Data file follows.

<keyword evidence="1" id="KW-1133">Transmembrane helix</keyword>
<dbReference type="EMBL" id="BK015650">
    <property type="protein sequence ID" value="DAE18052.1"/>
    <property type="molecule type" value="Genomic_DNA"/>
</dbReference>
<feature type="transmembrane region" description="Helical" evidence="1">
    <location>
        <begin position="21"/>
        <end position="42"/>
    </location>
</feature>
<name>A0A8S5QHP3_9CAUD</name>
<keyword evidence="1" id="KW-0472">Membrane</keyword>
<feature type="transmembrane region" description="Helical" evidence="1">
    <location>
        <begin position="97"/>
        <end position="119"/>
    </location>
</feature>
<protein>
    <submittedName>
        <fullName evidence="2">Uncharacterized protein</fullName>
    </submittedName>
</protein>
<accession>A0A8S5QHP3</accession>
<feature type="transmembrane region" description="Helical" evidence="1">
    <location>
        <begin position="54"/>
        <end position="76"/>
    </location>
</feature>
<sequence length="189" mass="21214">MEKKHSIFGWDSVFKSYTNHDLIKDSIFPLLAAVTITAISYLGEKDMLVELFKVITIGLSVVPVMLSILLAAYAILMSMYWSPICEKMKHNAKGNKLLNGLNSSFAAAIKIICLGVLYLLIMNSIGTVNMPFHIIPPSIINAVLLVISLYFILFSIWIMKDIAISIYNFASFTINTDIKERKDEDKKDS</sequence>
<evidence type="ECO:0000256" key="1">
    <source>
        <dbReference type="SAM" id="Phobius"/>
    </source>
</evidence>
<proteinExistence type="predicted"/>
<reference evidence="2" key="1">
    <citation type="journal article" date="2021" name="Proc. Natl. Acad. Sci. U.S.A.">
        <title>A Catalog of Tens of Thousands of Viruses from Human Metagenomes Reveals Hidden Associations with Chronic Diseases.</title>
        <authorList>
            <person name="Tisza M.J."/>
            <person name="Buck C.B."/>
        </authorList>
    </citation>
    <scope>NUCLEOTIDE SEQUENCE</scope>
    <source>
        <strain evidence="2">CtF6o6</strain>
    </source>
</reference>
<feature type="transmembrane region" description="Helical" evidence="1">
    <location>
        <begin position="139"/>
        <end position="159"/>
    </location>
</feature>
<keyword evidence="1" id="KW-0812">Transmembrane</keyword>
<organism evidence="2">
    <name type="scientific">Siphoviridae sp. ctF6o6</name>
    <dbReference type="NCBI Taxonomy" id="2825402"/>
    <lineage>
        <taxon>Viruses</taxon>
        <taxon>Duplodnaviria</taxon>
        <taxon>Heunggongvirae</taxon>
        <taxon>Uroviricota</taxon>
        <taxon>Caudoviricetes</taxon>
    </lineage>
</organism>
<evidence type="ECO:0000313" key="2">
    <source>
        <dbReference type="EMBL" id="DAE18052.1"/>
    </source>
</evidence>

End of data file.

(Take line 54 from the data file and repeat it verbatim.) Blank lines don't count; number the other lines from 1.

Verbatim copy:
        <begin position="139"/>